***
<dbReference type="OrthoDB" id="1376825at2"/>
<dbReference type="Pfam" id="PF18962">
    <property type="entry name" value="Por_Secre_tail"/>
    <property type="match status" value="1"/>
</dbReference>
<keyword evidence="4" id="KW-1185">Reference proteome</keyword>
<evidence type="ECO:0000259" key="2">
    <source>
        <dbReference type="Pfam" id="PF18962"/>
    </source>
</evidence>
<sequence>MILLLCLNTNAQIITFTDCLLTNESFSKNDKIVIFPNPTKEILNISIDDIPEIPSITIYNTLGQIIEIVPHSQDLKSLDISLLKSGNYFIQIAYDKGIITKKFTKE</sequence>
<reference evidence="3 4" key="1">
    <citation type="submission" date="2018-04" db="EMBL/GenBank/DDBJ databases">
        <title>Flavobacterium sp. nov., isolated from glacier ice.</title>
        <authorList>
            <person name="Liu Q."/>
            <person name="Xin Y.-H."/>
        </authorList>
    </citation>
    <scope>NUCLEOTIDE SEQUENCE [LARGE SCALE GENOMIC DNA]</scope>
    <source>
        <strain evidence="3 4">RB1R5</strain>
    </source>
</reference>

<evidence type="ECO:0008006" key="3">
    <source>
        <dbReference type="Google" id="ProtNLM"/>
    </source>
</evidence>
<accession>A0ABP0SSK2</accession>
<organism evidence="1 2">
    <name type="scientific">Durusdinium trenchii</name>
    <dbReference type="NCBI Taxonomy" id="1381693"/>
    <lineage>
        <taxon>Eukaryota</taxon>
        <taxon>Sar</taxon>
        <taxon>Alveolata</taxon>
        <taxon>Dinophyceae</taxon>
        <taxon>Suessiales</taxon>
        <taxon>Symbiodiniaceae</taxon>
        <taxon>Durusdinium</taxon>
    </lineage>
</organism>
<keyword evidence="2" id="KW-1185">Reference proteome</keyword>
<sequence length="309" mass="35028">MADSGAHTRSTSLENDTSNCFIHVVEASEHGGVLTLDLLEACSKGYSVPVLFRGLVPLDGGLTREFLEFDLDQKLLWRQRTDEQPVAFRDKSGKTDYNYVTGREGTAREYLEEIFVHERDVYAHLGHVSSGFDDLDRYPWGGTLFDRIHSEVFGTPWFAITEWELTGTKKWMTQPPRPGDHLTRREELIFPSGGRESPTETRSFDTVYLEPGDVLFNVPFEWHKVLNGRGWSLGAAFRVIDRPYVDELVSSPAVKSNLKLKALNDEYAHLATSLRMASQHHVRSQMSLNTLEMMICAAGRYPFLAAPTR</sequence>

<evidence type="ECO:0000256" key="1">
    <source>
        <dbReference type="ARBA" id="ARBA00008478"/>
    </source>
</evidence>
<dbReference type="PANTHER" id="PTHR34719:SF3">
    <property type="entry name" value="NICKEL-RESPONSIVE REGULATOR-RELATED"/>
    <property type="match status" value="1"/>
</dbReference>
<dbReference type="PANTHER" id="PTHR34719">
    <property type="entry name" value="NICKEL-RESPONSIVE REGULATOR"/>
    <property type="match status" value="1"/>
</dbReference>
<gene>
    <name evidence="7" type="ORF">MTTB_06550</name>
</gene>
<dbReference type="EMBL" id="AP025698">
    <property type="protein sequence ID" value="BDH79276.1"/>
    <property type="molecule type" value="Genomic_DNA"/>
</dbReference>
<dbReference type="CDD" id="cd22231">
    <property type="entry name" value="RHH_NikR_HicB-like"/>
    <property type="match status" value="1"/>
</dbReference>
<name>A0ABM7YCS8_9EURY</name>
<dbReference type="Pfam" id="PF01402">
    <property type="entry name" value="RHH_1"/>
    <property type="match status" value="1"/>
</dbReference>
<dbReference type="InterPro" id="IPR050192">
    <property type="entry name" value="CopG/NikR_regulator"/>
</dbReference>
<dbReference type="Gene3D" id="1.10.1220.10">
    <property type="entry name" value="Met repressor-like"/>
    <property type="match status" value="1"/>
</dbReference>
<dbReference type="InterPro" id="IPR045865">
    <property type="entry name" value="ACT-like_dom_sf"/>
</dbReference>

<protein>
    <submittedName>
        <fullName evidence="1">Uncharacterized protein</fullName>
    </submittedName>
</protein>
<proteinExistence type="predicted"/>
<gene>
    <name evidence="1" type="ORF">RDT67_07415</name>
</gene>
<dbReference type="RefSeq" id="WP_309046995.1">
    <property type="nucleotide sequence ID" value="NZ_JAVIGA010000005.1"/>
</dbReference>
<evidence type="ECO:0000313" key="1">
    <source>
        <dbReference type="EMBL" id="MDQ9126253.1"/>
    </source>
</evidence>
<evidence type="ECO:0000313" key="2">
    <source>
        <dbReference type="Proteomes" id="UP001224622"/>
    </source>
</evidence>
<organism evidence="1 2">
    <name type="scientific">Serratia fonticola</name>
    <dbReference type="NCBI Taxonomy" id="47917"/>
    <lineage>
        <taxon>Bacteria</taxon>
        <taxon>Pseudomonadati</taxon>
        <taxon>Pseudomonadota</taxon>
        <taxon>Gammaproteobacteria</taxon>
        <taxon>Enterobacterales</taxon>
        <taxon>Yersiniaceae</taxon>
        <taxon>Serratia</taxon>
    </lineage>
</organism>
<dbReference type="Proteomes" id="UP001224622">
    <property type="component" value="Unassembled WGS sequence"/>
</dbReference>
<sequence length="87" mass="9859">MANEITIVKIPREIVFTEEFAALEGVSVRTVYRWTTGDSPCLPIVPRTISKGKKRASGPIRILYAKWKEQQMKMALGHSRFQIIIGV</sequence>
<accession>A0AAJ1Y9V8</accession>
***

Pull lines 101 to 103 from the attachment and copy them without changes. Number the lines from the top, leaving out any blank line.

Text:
    </source>
</evidence>
<evidence type="ECO:0000313" key="2">